MONROE, Wash. — More than a hundred residents who live in a neighborhood near Monroe are cut off from the rest of the county after the private road to access their community became covered in mud. 

There are 44 homes in the Skyview Estates development located near Ben Howard Road and 260th Avenue Southeast.

A geotechnical engineer told residents they might have to build a new road to where they live, and that construction could take a year. The Skyview Estates has been around for more than 30 years, but long-time residents said nothing like this has ever happened to their road.

Samantha Idle noticed an issue Thursday when a guard rail started to shift.

"We decided to go get some tarps to shed the water off it a little bit," Idle said. "We were gone about 15 minutes and the whole hillside was gone.”

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Since then, it's been a river of mud so strong that it's not only covered the concrete, it shifted and cracked the concrete in some spots.

A geotechnical engineer said it could take a year before they have a road that's safe to drive on again.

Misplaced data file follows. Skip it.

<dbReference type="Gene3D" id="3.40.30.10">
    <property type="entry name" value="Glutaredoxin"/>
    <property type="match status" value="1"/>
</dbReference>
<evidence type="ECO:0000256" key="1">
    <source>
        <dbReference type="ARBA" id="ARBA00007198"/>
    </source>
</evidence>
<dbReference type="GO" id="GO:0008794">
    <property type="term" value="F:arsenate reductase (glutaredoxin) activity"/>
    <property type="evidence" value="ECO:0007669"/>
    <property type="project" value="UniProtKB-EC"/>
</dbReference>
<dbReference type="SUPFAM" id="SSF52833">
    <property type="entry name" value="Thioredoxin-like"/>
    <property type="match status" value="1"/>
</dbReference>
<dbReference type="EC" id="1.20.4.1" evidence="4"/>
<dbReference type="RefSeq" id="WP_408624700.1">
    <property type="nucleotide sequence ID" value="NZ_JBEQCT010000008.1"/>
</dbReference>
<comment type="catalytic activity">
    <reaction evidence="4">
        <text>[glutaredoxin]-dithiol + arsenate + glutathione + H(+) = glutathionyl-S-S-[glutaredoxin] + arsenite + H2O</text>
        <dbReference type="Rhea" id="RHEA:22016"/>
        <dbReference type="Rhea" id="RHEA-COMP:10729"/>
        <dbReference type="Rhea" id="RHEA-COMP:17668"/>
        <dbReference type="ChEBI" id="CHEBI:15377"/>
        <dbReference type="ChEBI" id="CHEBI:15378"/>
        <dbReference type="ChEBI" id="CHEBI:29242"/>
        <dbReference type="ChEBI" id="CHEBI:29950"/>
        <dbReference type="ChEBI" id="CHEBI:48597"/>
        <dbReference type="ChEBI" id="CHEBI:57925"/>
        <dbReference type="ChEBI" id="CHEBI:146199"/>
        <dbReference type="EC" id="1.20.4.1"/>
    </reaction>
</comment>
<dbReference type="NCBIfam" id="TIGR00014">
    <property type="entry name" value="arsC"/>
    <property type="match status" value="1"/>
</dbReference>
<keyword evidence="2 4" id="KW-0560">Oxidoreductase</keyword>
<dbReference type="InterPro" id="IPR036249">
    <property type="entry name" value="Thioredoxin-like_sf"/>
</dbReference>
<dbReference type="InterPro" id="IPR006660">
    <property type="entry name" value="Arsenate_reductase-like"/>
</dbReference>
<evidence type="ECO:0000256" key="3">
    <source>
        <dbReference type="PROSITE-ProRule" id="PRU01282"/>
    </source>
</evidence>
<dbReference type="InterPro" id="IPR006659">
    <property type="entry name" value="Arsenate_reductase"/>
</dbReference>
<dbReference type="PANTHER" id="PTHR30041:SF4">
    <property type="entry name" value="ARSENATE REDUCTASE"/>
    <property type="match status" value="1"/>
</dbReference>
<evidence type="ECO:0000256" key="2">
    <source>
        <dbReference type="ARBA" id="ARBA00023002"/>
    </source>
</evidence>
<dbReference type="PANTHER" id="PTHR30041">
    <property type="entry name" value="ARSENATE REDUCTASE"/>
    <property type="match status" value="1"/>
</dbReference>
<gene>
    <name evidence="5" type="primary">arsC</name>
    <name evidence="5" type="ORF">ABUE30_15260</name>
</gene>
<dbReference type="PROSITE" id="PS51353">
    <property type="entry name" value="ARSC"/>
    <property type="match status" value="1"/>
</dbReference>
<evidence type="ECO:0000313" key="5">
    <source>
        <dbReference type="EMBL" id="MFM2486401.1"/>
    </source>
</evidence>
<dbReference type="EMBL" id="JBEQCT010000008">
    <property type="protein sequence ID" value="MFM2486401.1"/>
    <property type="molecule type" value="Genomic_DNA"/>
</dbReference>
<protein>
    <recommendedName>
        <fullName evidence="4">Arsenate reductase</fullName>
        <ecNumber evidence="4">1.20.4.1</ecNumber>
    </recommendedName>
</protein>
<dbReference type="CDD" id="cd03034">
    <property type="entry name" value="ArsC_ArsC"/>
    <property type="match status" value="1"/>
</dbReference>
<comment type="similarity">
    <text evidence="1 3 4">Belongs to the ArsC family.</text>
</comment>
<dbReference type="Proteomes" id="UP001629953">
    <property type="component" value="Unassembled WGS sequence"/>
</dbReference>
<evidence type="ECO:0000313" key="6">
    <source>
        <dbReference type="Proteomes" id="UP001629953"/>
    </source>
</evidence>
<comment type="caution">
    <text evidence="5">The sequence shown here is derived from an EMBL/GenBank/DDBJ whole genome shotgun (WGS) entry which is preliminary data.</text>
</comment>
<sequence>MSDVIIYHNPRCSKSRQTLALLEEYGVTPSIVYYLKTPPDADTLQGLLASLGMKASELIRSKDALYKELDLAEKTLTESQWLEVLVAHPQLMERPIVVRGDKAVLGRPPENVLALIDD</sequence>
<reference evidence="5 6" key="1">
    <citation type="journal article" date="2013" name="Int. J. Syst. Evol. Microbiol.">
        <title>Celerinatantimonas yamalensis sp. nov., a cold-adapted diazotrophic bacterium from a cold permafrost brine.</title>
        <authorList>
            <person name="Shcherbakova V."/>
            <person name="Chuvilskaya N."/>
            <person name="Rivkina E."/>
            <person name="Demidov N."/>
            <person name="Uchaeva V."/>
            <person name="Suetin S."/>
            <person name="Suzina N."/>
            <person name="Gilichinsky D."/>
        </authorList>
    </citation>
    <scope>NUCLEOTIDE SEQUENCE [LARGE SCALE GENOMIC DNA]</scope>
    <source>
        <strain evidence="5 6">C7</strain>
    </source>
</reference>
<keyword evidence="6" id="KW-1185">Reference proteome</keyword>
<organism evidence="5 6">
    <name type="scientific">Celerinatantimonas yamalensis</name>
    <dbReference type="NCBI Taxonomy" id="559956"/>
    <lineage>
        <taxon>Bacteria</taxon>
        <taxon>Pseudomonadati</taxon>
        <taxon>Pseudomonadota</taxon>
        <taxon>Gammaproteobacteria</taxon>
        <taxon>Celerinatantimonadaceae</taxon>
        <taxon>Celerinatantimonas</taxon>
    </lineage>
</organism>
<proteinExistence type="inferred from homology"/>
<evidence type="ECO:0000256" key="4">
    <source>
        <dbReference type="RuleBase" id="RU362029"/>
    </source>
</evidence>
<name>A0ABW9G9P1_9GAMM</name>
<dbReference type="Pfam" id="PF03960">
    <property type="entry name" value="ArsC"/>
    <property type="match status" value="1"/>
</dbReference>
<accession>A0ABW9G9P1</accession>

“Our biggest concern is propane right now. A lot of the homes are heated by propane and our hot water... we don't have natural gas lines, but no truck can get up there to provide propane,” Idle explained.

About 120 residents are almost stranded. All-terrain-vehicles (ATV) or dirt bikes seem to be the only safe vehicles that can go up and down the road. Those in good health can do the one-mile steep walk, but cars that were up there when the slide happened are stuck, for now. Residents are trying to talk with some neighboring property owners about possibly allowing them to do an alternative way down.

Many residents aren't sure what this means for work or school come Monday. Idle has decided to bring her kids down on an ATV and have them stay with her mom until they figure out what's next.

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“They're nervous," Idle explained. "They see their parents are stressed and they're going to stay there for a couple of days so we can get our thoughts together and try to come up with a plan."

Residents said they reached out for help from the county, but the situation is tricky because it is a private road. They said they were told with the county in a state of emergency there might be some resources available.